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Chp 2 Notes


Department
Psychology
Course Code
PSYA01H3
Professor
Steve Joordens

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Chapter 2
Scientific Method: A set of rules that governs the collection and analysis of data gained
through observation
x๎€ƒScientists of all disciplines report the details of their research methods in sufficient detail
that other investigators can repeat, or replicate, the research.
Replication: Repetition of an experiment or observational study to see whether previous
results will be obtained. One of the greatest strengths of science. It ensures erroneous
results and incorrect conclusions are weeded out.
Hypothesis: A statement, usually designed to be tested by an experiment, that tentatively
expresses a cause- and-effect relationship btw two or more events. The starting point of
any study. It is an idea, phrased as a general statement, that a scientist wishes to test
through scientific research. Occur to scientists as a result of accumulated research and
scholarship.
Theory: A set of statements designed to explain a set of phenomena; more encompassing
than a hypothesis. Describes and explains known facts, proposes relations among variables,
and makes new predictions. Generates a testable hypotheses (hypotheses that can be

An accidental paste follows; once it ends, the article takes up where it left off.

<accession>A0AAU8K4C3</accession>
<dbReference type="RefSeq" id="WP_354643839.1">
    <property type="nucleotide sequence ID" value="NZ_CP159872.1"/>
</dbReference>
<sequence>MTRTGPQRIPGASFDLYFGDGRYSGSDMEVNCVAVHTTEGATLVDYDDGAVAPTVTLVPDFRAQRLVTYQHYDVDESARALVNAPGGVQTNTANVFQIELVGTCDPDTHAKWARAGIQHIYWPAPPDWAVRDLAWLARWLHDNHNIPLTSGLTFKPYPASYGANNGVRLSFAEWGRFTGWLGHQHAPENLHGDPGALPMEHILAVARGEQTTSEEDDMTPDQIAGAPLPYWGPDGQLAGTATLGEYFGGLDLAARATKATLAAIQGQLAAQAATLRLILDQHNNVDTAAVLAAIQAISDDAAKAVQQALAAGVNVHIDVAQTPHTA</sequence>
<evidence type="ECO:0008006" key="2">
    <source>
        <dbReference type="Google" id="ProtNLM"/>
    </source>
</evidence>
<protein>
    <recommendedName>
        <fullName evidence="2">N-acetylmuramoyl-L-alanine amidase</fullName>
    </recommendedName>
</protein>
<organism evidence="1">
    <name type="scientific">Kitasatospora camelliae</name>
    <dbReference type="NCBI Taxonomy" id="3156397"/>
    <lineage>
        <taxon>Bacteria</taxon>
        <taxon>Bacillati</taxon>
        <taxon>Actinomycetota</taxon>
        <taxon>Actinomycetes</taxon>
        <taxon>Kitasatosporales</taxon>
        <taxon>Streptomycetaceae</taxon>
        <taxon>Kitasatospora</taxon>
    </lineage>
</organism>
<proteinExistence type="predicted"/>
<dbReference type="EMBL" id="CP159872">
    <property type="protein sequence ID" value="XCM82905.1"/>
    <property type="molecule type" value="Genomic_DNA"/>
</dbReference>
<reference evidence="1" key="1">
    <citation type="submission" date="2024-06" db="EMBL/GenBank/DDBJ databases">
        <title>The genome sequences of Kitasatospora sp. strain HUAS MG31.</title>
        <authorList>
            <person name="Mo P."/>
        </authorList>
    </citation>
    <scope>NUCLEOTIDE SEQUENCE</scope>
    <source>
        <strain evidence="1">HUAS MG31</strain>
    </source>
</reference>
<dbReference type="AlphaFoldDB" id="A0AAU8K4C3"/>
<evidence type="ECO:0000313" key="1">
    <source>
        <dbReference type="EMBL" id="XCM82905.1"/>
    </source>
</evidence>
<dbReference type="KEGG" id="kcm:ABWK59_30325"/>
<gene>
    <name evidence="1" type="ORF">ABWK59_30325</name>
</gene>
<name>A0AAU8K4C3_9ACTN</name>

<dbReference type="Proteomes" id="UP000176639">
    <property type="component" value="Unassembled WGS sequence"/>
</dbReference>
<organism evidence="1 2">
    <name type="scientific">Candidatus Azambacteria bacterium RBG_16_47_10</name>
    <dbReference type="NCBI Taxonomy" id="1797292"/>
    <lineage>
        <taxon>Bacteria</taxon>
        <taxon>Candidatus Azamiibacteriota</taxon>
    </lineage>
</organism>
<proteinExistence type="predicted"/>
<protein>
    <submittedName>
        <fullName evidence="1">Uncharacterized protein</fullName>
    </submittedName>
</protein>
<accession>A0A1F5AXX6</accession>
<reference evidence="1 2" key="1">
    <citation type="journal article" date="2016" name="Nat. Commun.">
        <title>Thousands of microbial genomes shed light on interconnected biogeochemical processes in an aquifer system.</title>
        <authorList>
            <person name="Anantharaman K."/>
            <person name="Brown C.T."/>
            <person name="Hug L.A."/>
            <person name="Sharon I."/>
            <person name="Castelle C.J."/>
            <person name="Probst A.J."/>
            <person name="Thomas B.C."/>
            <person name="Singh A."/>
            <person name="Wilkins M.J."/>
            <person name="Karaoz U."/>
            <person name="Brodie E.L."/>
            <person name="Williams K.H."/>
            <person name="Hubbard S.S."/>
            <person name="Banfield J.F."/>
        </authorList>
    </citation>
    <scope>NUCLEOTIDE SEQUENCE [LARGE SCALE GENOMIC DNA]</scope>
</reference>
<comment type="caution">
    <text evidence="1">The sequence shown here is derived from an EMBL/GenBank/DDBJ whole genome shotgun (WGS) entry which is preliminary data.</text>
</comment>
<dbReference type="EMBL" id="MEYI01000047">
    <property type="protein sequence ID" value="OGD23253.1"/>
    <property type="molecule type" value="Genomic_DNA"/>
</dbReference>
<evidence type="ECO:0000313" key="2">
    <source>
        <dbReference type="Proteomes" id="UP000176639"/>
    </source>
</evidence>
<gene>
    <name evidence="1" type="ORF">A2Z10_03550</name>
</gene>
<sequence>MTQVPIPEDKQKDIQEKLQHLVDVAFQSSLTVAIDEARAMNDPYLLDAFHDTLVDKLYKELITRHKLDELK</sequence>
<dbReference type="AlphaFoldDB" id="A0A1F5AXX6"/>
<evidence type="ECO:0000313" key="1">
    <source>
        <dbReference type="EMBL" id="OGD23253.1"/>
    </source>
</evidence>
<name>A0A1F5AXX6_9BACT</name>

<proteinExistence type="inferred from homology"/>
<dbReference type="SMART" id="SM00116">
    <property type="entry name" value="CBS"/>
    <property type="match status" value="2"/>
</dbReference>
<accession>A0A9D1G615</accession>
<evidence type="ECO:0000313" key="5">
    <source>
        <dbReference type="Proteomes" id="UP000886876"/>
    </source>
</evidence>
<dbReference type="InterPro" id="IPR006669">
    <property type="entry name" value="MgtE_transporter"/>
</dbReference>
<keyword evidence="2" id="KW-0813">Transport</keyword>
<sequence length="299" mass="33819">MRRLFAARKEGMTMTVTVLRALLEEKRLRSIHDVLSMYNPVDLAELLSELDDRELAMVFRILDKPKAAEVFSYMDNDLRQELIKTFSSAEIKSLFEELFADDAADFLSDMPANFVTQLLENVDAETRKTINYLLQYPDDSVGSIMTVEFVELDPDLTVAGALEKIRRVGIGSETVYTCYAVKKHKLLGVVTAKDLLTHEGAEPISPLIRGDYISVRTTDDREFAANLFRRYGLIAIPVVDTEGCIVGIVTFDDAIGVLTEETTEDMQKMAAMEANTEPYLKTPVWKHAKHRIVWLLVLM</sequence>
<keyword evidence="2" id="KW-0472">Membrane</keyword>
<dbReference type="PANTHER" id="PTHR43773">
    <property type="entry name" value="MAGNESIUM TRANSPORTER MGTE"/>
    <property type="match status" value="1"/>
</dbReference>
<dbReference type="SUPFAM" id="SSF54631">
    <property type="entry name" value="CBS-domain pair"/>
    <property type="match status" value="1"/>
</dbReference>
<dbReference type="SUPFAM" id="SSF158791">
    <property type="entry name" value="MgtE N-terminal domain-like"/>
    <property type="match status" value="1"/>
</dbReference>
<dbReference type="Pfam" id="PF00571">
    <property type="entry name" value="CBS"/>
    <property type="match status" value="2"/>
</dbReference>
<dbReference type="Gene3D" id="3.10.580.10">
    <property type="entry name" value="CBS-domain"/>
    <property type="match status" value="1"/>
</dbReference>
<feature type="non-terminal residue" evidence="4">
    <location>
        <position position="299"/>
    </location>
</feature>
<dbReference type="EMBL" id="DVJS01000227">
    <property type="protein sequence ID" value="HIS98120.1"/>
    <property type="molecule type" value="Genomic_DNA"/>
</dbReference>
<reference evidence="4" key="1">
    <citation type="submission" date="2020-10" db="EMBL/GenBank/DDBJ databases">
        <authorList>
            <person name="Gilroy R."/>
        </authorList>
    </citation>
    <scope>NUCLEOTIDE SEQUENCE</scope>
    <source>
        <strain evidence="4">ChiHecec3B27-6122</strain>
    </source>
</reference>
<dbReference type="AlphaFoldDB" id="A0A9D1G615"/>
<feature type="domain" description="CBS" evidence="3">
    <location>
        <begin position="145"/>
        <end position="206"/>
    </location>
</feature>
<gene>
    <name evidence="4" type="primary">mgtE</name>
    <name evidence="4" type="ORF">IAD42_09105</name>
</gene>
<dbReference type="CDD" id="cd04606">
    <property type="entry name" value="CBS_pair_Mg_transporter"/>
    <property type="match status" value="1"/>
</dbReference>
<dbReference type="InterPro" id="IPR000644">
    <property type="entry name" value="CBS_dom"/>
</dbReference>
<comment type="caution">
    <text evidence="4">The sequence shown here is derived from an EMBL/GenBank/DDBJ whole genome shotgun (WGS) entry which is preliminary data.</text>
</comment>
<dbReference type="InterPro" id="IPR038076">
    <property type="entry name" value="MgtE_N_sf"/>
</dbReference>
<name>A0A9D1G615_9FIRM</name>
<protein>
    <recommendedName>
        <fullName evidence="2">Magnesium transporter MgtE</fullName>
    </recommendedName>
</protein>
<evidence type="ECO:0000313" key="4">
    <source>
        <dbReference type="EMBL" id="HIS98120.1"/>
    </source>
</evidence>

proven or supported by sci research)
x๎€ƒScientists either manipulate or measure the values of variables to help evaluate hypotheses.
Manipulation: Setting the values of an independent variable in an experiment to see
whether the value of another variable is affected.
Experimental group: A group of participants in an experiment, the members of which are
exposed to a particular value of the independent variable, which has been manipulated by
the researcher.
Control group: A comparison group used in an experiment, the members of which are
exposed to the naturally occurring or zero value of the independent variable.
Nominal fallacy: The false belief that one has explained the causes of a phenomenon by
identifying and naming it; for example, believing that one has explained lazy behaviour by
attributing it to "laziness".
x๎€ƒClassifying only prepares us to examine and discover events that cause a behaviour.
x๎€ƒCauses for behaviour could be internal or external events. Some events are causal and
others are completely unrelated to the behaviour.
x๎€ƒParticular variables need to be selected when designing an experiment
Operational definition: The definition of a variable in terms of operations the researcher
performs to measure or manipulate it. Independent and dependent variables are defined
in terms of this, a researcher performs to set their values/ measure them
x๎€ƒResearcher must provide others with a thorough and adequate description of the
procedures used to manipulate the independent variable and to measure the dependent
variable.
Confounding of variables: If there are extra, unwanted variables that vary synchronously
with the intended independent variables, the researcher won't be able to distinguish the
effects of any one of them on the dependent variables. The effects of the variables will be
confounded. No valid conclusion can be made.
Counterbalancing: A systematic variation of conditions in an experiment, such as the order
of presentation of stimuli, so that different participants encounter them in different orders;
prevents confounding of independent variables with time-dependent processes such as
habituation or fatigue.
x๎€ƒIf a measurement is objective than anyone could follow the procedure and obtain the same
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